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Service FAQs -  VoIP and Networks
Does VoIP work with WiFi or WiMax (wireless Internet) networks?
No problem. You can use VoIP if your wireless Internet Service Provider (ISP) or your home network provides an Ethernet connection into which you can connect your VoIP ATA. Many VoIP customers have wireless networks in their home or subscribe to a wireless ISP. In addition, there are Wireless Bridges that essentially transform certain SIP Phones and ATAs into wireless devices that can work with your wireless network, although a wired connection between your IP device and your router is preferred. In addition, if you’re using VoIP via a Softphone with a headset or USB handset, you can call the world while sipping a cappuccino at your favorite Internet cafe, or wherever you log into a WiFi Hotspot.
If my PC connects to the Internet through a USB port on my DSL or cable modem and has no Ethernet port, how do I connect the VoIP ATA?
To use VoIP, you need to convert your high-speed Internet connection from USB to Ethernet. You can do this by connecting a router in between your DSL or cable modem and your computer, and then connecting your VoIP device to an Ethernet port on your router.
Is it possible to cancel my traditional telephone service and still keep the DSL service I had on that line?
You need to contact your DSL provider and ask them, because every provider has different rules and offerings. This service is known as Naked DSL.
What is broadband or high-speed Internet access?

The most common high-speed connections from homes are DSL (Digital Subscriber Line) and cable modems running at 256K to 768K (Kilobits per second). Businesses typically use either DSL running at 768K to 2M (Megabits per second) or connections known as T-1 (1.5M), T-3 (45M), or Ethernet (10M to 100M or even 1G (Gibabits per second)). Wireless Internet access protocols such as WiFi and WiMax are starting to become popular as well. You can use VoIP over any of these broadband Internet connections. The only high-speed access method that can have problems with VoIP is satellite Internet, due to the delay introduced by communicating with the geosynchronous satellite.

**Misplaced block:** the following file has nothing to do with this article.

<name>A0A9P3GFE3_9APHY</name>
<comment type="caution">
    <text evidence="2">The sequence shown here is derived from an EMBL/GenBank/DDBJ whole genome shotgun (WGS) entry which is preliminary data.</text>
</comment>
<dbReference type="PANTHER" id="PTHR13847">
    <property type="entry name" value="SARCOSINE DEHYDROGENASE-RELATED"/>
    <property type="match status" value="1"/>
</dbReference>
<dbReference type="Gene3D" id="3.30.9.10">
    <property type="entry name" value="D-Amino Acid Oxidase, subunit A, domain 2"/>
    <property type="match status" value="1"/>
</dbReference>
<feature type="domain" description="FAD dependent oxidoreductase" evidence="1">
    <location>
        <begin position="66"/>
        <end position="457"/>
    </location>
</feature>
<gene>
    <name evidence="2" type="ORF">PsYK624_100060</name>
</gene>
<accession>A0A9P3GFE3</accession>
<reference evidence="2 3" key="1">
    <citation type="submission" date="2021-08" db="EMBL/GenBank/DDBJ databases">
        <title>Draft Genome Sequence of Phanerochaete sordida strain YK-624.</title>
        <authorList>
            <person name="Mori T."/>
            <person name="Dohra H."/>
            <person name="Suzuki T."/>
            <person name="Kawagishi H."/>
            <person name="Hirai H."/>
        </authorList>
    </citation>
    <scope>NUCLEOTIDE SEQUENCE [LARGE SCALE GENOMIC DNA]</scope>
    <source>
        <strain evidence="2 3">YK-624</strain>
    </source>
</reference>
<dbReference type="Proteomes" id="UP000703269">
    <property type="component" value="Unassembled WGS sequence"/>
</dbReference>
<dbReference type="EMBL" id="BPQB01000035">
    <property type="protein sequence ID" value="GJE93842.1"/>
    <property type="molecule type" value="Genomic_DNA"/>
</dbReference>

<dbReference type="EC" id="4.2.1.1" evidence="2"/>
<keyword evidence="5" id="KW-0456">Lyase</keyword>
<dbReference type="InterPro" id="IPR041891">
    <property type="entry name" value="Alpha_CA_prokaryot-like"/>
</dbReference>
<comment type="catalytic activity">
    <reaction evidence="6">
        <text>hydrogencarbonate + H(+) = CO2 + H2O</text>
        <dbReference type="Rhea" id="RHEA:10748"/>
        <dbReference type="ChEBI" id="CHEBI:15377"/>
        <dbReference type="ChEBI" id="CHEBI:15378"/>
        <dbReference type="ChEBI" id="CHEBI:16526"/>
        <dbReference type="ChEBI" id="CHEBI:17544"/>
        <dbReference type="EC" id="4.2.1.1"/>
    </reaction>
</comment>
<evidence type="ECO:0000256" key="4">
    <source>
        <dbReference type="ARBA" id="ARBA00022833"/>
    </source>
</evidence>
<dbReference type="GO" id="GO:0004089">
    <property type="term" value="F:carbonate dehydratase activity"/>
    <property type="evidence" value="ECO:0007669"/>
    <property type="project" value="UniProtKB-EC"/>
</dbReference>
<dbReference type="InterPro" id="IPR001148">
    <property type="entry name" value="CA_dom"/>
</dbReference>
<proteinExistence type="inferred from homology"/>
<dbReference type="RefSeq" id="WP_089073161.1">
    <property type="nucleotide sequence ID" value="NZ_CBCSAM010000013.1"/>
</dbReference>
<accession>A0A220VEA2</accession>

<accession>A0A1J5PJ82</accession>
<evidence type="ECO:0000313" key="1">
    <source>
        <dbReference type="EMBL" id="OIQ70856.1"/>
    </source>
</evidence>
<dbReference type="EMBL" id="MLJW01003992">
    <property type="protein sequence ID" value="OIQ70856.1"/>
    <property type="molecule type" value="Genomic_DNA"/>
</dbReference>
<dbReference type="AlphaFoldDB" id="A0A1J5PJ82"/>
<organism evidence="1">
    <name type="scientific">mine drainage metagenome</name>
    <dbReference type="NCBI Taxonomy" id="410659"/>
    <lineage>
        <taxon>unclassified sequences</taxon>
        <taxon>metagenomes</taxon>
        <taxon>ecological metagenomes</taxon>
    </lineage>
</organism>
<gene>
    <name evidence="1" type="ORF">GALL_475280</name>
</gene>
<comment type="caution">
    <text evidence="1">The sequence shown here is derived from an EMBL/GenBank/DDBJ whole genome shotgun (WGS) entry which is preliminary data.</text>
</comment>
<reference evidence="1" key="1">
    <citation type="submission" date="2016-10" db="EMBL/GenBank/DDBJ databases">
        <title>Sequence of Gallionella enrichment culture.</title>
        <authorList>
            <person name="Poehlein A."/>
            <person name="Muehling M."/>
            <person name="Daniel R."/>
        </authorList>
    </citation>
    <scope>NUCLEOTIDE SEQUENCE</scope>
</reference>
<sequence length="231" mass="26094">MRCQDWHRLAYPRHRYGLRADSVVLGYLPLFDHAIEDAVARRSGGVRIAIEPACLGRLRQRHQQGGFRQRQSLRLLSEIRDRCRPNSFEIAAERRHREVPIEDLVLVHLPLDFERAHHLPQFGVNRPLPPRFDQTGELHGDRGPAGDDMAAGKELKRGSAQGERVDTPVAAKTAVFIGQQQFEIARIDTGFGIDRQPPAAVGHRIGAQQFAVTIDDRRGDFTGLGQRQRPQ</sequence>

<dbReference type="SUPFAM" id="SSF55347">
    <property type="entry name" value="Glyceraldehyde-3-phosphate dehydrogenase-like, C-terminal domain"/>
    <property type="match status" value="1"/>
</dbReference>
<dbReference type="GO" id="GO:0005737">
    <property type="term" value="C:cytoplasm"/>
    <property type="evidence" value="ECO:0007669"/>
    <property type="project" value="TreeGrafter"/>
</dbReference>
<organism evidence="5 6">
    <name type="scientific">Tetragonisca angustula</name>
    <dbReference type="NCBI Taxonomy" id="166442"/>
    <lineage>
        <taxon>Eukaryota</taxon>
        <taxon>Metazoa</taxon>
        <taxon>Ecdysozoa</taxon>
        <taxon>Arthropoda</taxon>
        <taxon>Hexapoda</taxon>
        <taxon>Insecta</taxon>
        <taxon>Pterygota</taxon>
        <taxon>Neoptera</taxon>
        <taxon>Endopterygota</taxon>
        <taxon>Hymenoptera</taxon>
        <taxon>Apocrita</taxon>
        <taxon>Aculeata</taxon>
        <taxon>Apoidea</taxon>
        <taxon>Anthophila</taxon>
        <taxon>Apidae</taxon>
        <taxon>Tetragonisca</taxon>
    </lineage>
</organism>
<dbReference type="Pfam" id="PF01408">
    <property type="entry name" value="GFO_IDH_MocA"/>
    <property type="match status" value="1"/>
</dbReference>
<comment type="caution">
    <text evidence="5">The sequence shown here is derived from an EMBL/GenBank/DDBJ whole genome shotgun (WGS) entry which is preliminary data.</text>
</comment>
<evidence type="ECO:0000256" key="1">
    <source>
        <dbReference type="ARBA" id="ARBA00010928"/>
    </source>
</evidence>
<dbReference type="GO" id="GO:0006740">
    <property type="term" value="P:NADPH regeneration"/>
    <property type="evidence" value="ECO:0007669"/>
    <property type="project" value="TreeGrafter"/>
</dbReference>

Check your real Internet download and upload speeds with any internet bandwidth test tool.  These can be found by doing an internet search for “bandwidth test.”

What is VoIP?
VoIP (Voice over Internet Protocol) enables you to make and receive phone calls over your high-speed Internet connection. You can make calls using a wide variety of devices including a standard touch-tone phone attached to an ATA (Analog Telephone Adapter). With a good connection, you get the same or better quality as with traditional phone service, but you typically get many more features and pay far less for your calls than with your local telephone company (Verizon, AT&T, Qwest, Sprint, and so on).
What ports do I need to open if my VoIP ATA or SIP Phone is behind a firewall?
Most customers simply connect their ATA or SIP Phone to their router and start using the service because it is designed to work behind most firewalls. If you have an older or more complex firewall, make sure that UDP traffic from you to the outside world is open. Otherwise, you won’t ever register with the server and won’t be able to make calls. If you have any problems, definitely contact customer service.
Will VoIP service work with Internet access over satellite?
It depends on the Internet service, but probably not, or at least not reliably. Satellite service introduces quite a bit of delay or latency into an Internet connection due to the distance of geosynchronous satellites, and that delay makes it very difficult for any VoIP service to work properly, especially if there are very many "hops" between the satellite downlink and the VoIP server.
Will VoIP work with a dial-up Internet connection?
Customers successfully use VoIP over a dial-up Internet connection, but the clarity is nowhere near the quality of a high-speed connection.  In addition, the call has to be made with a softphone application from the computer being used to access the Internet because you can't plug an ATA or a SIP phone into a standard RJ-11 telephone jack.